Rumbling out of England's Midlands is Doomsday Outlaw with their second effort, Suffer More. It's a barn burning riff monster of classic rock with 15 tunes at nearly 70 minutes. Really, I think these lads are misplaced, by the distance of an ocean, with their blend of American southern hard rock, blues, and early proto-metal.
Ultimately, what you catch at the start is the twin guitar riff assualt. Call them harmonious brooding and bruising, even thumping when heard over the bass and drums. Then, from lthe wall of riffage an abundance of classic solos send sparkst into the night. After this, the next thing that caught my ears was Doomsday Outlaw's sense of pure rock groove, and it's pretty persistent at that. If you can't get your toe-tapping while you're headbanging, you're too old for rock n roll.
After these things, it's the subtle nuances you need to listen for. Like the soulful Hammond organ underneath I've Been Found and it's latent blues. And that blues groove finds its way into the belly of more than a few songs. All That I Have, for instance, and also Jericho Cane, Suffer More, and Blues For A Phantom Limb. Alternatively, Doomsday can simply bring you stomping classic heavy rock, with 70's thunder and fuzz, as with Bring You Pain and Tale Of A Broken Man. Yet, curiously, I found one song that stood out among the bunch, and it's on 52 seconds long. That would be Pandemonium, which advances the new genre, hillbilly speed punk. Catch the drums and bass line in this one.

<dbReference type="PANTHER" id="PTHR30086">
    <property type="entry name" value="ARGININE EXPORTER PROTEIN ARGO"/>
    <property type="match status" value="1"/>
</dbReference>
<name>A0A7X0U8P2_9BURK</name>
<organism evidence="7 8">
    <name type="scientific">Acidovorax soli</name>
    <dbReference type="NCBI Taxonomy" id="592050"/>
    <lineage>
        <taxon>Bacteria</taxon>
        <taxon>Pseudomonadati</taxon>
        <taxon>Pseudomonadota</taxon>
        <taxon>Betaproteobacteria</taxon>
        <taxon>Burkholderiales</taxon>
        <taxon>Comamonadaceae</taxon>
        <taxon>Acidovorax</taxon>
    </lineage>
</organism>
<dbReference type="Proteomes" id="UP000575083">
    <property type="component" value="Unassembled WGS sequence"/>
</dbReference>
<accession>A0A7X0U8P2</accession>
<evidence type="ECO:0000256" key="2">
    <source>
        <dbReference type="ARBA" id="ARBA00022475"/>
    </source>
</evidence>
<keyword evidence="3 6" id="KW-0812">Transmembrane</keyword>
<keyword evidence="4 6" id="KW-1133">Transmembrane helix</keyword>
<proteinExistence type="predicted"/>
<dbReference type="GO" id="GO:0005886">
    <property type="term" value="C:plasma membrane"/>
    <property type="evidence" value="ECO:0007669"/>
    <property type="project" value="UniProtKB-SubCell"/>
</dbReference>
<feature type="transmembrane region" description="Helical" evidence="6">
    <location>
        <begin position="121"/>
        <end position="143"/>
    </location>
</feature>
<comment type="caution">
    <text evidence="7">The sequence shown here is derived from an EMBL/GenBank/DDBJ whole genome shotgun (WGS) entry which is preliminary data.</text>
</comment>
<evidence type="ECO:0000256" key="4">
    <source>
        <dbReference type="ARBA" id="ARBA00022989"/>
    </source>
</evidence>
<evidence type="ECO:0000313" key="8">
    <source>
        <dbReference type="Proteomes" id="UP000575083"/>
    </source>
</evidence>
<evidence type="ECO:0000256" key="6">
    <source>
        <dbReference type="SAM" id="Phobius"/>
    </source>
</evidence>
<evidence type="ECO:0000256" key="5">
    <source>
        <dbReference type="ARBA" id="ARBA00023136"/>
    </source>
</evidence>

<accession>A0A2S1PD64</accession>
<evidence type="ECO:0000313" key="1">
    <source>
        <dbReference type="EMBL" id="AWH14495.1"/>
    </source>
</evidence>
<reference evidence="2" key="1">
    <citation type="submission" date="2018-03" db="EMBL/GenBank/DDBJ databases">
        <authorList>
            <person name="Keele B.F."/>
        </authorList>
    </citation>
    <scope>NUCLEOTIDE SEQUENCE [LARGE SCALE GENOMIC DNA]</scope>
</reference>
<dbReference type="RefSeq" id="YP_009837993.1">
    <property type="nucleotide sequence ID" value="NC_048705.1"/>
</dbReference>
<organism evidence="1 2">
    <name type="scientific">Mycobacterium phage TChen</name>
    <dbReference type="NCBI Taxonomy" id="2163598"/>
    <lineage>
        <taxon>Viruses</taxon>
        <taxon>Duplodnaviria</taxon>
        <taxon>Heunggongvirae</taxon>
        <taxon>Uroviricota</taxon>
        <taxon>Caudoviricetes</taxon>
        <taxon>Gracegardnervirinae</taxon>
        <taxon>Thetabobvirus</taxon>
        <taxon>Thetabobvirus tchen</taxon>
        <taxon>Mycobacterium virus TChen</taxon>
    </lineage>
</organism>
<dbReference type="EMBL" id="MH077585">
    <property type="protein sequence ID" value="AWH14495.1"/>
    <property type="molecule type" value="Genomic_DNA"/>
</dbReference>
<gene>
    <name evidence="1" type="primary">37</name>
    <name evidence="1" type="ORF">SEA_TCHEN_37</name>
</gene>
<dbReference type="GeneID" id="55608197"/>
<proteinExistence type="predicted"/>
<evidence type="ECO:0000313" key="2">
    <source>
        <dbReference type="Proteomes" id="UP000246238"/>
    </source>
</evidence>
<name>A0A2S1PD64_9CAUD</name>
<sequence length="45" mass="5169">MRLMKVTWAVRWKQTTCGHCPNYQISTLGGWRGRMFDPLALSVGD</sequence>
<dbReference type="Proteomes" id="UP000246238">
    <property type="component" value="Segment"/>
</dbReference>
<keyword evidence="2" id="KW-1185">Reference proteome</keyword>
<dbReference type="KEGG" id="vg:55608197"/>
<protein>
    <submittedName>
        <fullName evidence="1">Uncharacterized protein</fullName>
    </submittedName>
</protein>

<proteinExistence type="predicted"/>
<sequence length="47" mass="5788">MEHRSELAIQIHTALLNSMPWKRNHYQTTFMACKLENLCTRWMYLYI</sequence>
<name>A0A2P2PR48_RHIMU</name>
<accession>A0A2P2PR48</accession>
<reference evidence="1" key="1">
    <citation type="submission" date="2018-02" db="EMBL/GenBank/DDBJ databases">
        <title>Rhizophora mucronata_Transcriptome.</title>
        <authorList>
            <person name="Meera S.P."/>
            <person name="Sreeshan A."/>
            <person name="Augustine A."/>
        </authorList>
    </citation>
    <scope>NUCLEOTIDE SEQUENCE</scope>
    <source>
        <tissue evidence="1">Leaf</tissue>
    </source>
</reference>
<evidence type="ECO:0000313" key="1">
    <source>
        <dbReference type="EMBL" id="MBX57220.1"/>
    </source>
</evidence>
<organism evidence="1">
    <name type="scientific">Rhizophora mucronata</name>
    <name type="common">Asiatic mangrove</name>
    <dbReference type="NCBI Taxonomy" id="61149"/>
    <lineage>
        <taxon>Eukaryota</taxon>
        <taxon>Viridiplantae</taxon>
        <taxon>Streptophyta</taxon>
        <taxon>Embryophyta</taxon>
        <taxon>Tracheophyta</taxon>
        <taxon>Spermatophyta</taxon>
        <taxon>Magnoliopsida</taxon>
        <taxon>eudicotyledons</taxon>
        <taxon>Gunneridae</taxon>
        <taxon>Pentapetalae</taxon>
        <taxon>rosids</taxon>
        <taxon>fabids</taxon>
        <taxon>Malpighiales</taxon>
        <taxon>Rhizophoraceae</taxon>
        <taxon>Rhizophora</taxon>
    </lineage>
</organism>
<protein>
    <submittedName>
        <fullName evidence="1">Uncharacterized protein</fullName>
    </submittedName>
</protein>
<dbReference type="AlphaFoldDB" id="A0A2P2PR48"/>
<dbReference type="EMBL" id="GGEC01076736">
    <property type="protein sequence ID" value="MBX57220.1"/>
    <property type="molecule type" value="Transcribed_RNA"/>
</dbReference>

Bottom line, Suffer More is an oxymoron. You should grab this album and enjoy more. Play it loud, of course. Recommended.
Doomsday Outlaw's Suffer More is an oxymoron, perhaps mismaned. You should grab this album and enjoy more. Play it loud, of course. Recommended.
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